Opening the Senate on Tuesday, Republican Majority Leader Mitch McConnell charged that the Trump supporters who breached the U.S. Capitol were “provoked” by the president, who fed them lies about the outcome of the 2020 election.
“The mob was fed lies,” McConnell said. “They were provoked by the president and other powerful people, and they tried to use fear and violence to stop a specific proceeding of branch of the federal government.”
In his final full day as the Senate leader, McConnell promised to “move forward” after helping carry out a “safe and successful” inauguration of Democrat Joe Biden on Wednesday at the Capitol amid unprecedented security.
Meanwhile, Rush Limbaugh told his massive audience on Tuesday “the mystery is now over and we now know where McConnell and the Republican leadership stand.”
“McConnell wants you to know [lawmakers] were not intimidated,” Limbaugh said. “They were not in any way inspired to quit. … They said an angry mob would not get veto power over our nation, by golly.”
See McConnell’s remarks:
Shortly after Biden’s inauguration, the Democrats will take over leadership of the Senate with the swearing-in of three new Democratic senators. With a 50-50 split in the chamber, the new vice president, Kamala Harris, will be the tie-breaking vote.
Biden’s nominee for Department of Homeland Security secretary,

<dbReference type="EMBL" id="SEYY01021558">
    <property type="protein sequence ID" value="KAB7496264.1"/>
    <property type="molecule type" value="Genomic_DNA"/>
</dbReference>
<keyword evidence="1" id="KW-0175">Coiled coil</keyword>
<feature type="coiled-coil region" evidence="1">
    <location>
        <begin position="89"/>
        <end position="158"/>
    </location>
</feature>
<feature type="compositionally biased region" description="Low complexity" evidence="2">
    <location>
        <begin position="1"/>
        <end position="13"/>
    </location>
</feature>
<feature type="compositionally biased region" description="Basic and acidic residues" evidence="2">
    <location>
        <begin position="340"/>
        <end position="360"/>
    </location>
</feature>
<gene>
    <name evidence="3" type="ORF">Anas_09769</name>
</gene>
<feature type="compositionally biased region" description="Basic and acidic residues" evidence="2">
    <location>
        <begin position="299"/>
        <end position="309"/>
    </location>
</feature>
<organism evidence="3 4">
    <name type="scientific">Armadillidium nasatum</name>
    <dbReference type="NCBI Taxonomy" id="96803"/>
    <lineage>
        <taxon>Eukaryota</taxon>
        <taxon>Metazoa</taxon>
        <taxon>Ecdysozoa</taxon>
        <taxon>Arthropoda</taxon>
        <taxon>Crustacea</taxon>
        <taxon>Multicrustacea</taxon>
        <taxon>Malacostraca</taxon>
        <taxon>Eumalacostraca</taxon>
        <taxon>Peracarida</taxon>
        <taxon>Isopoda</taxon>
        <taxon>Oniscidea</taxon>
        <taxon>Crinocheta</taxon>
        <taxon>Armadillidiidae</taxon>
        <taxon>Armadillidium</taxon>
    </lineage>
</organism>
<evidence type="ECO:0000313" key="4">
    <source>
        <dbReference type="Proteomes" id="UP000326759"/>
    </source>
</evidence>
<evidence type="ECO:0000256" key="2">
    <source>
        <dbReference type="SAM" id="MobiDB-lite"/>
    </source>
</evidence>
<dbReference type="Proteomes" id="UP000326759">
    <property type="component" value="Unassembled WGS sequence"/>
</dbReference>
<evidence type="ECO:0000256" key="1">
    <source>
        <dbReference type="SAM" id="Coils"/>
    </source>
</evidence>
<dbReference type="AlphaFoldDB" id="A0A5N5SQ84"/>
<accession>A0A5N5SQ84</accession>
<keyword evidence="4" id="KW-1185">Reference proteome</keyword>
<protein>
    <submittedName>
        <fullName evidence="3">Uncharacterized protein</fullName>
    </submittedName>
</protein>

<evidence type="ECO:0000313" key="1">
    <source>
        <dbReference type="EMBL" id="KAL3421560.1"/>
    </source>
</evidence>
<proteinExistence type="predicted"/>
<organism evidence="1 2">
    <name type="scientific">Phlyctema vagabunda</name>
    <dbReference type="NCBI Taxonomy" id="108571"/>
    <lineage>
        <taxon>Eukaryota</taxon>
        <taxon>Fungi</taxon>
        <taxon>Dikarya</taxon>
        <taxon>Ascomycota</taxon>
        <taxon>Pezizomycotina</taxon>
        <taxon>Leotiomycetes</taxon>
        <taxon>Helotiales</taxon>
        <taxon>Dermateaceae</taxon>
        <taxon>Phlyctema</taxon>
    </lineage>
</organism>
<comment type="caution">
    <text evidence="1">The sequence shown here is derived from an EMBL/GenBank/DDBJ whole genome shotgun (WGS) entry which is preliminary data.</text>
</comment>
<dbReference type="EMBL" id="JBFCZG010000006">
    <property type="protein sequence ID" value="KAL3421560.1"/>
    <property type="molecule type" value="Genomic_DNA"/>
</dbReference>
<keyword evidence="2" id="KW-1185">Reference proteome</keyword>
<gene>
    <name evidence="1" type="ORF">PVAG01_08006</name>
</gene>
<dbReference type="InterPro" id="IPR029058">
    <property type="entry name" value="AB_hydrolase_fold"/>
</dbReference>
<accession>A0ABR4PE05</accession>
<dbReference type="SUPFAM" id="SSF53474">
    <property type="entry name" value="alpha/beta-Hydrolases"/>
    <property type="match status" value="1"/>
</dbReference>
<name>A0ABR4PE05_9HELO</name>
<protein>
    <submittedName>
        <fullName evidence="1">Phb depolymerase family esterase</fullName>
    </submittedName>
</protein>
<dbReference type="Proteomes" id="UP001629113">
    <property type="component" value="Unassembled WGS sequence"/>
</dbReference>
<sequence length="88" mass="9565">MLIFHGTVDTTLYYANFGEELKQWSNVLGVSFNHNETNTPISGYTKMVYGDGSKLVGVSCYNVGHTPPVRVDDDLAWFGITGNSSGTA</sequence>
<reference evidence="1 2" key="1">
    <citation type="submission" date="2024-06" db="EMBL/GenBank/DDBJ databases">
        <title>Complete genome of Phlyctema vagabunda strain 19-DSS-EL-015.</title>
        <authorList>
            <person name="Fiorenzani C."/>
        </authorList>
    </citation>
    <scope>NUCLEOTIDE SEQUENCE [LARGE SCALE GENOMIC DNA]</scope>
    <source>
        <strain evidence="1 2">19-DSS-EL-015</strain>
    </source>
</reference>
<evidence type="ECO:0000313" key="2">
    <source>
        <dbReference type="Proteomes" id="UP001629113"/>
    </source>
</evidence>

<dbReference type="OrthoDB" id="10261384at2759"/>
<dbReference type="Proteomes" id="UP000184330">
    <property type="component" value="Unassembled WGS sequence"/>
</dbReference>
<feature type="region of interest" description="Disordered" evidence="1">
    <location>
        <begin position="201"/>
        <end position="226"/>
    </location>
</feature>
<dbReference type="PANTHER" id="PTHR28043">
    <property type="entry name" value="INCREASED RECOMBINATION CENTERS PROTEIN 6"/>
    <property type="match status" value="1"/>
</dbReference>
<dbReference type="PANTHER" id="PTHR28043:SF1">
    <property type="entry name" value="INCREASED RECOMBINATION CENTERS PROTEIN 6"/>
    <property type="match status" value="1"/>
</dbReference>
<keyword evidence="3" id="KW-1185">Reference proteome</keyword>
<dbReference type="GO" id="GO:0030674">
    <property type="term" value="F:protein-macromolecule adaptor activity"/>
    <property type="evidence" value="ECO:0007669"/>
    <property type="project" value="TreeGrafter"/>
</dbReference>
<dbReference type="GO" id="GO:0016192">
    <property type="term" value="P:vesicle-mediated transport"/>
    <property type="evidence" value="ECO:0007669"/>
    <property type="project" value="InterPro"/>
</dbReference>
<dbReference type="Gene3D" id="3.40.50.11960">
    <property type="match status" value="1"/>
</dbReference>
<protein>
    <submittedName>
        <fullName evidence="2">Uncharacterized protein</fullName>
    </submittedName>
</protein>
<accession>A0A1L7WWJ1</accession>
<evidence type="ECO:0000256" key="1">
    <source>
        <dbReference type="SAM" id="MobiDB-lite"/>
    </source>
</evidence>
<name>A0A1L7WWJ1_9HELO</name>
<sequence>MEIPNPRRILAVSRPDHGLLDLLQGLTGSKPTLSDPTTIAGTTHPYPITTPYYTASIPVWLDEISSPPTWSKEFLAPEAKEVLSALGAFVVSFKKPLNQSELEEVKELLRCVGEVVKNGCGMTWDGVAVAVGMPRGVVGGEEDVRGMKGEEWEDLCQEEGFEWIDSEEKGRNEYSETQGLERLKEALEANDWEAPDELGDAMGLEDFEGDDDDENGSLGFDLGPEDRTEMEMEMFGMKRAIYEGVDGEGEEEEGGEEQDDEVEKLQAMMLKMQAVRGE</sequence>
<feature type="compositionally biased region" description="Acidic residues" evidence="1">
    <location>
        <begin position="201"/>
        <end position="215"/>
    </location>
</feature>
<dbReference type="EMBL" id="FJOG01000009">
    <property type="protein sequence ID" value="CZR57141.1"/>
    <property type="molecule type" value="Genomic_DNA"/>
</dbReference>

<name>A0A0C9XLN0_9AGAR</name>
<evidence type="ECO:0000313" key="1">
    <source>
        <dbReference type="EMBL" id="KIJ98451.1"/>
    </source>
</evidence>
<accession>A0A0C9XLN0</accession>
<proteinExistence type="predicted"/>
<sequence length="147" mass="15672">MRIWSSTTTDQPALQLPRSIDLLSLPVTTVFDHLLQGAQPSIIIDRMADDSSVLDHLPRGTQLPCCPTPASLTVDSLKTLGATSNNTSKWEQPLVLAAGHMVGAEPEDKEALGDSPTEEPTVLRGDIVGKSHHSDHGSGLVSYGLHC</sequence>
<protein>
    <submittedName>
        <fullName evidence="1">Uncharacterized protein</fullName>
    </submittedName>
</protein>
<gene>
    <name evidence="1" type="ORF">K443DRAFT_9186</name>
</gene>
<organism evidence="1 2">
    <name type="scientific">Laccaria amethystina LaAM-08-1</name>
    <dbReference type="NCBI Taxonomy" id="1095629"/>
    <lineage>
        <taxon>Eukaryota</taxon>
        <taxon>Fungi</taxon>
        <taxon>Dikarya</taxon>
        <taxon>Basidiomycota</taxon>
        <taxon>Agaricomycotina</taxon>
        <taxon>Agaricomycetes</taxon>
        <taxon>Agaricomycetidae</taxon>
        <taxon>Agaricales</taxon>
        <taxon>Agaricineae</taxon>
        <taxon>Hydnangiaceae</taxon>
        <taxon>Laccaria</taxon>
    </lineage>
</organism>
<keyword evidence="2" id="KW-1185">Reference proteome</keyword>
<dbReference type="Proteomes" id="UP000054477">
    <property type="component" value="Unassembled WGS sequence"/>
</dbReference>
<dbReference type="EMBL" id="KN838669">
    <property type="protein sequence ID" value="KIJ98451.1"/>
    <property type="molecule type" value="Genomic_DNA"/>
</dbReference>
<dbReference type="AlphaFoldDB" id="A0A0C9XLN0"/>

Alejandro Mayorkas, said during his confirmation hearing he would do all he can to ensure “the desecration of the building that stands as one of the three pillars of our democracy, and the terror felt by you, your colleagues, staff, and everyone present, will not happen again.”
The Biden team has told media the new president wants the Senate to split its time each day between handling the proposed $1.9 trillion stimulus package and the impeachment trial.
The Democratic-led House impeached Trump last week on a charge of incitement of insurrection. Constitutional scholars are divided on whether or not a president who already has left office can be convicted.
Raphael Warnock and Jon Ossoff, who won the hotly contested runoffs in Georgia earlier this month, and Alex Padilla of California, who is succeeding Kamala Harris, will be sworn in Wednesday.
Mitchell and Senate Minority Leader Chuck Schumer will meet to negotiate a power-sharing agreement that will include dividing committee assignments.
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